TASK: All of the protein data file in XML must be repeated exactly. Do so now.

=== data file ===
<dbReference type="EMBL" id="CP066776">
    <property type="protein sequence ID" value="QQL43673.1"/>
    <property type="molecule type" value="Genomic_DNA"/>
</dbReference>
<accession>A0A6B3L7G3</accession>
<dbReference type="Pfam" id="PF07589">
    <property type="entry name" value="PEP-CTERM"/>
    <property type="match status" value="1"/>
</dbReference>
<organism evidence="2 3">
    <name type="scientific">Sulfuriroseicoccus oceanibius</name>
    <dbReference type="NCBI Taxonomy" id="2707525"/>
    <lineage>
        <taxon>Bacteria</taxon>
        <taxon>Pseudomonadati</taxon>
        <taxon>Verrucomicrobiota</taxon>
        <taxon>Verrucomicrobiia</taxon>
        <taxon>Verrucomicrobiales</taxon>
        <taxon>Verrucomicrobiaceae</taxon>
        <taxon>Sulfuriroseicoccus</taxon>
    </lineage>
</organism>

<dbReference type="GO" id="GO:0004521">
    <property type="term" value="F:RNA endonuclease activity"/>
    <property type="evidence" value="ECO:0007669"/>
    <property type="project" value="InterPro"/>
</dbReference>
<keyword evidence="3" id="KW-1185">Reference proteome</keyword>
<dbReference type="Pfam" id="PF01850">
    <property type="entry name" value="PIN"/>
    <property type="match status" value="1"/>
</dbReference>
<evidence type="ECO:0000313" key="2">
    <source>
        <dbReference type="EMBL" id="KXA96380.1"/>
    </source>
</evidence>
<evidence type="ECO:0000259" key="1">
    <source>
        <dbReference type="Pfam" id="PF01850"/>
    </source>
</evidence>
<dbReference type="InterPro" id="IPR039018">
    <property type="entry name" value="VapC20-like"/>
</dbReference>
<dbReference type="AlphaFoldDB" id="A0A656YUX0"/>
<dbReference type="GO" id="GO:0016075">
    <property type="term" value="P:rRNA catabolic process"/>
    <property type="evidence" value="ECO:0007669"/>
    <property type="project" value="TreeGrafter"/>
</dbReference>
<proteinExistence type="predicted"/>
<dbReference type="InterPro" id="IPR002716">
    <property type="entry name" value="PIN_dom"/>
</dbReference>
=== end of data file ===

<dbReference type="EMBL" id="CP066776">
    <property type="protein sequence ID" value="QQL43673.1"/>
    <property type="molecule type" value="Genomic_DNA"/>
</dbReference>
<accession>A0A6B3L7G3</accession>
<dbReference type="Pfam" id="PF07589">
    <property type="entry name" value="PEP-CTERM"/>
    <property type="match status" value="1"/>
</dbReference>
<organism evidence="2 3">
    <name type="scientific">Sulfuriroseicoccus oceanibius</name>
    <dbReference type="NCBI Taxonomy" id="2707525"/>
    <lineage>
        <taxon>Bacteria</taxon>
        <taxon>Pseudomonadati</taxon>
        <taxon>Verrucomicrobiota</taxon>
        <taxon>Verrucomicrobiia</taxon>
        <taxon>Verrucomicrobiales</taxon>
        <taxon>Verrucomicrobiaceae</taxon>
        <taxon>Sulfuriroseicoccus</taxon>
    </lineage>
</organism>

<dbReference type="GO" id="GO:0004521">
    <property type="term" value="F:RNA endonuclease activity"/>
    <property type="evidence" value="ECO:0007669"/>
    <property type="project" value="InterPro"/>
</dbReference>
<keyword evidence="3" id="KW-1185">Reference proteome</keyword>
<dbReference type="Pfam" id="PF01850">
    <property type="entry name" value="PIN"/>
    <property type="match status" value="1"/>
</dbReference>
<evidence type="ECO:0000313" key="2">
    <source>
        <dbReference type="EMBL" id="KXA96380.1"/>
    </source>
</evidence>
<evidence type="ECO:0000259" key="1">
    <source>
        <dbReference type="Pfam" id="PF01850"/>
    </source>
</evidence>
<dbReference type="InterPro" id="IPR039018">
    <property type="entry name" value="VapC20-like"/>
</dbReference>
<dbReference type="AlphaFoldDB" id="A0A656YUX0"/>
<dbReference type="GO" id="GO:0016075">
    <property type="term" value="P:rRNA catabolic process"/>
    <property type="evidence" value="ECO:0007669"/>
    <property type="project" value="TreeGrafter"/>
</dbReference>
<proteinExistence type="predicted"/>
<dbReference type="InterPro" id="IPR002716">
    <property type="entry name" value="PIN_dom"/>
</dbReference>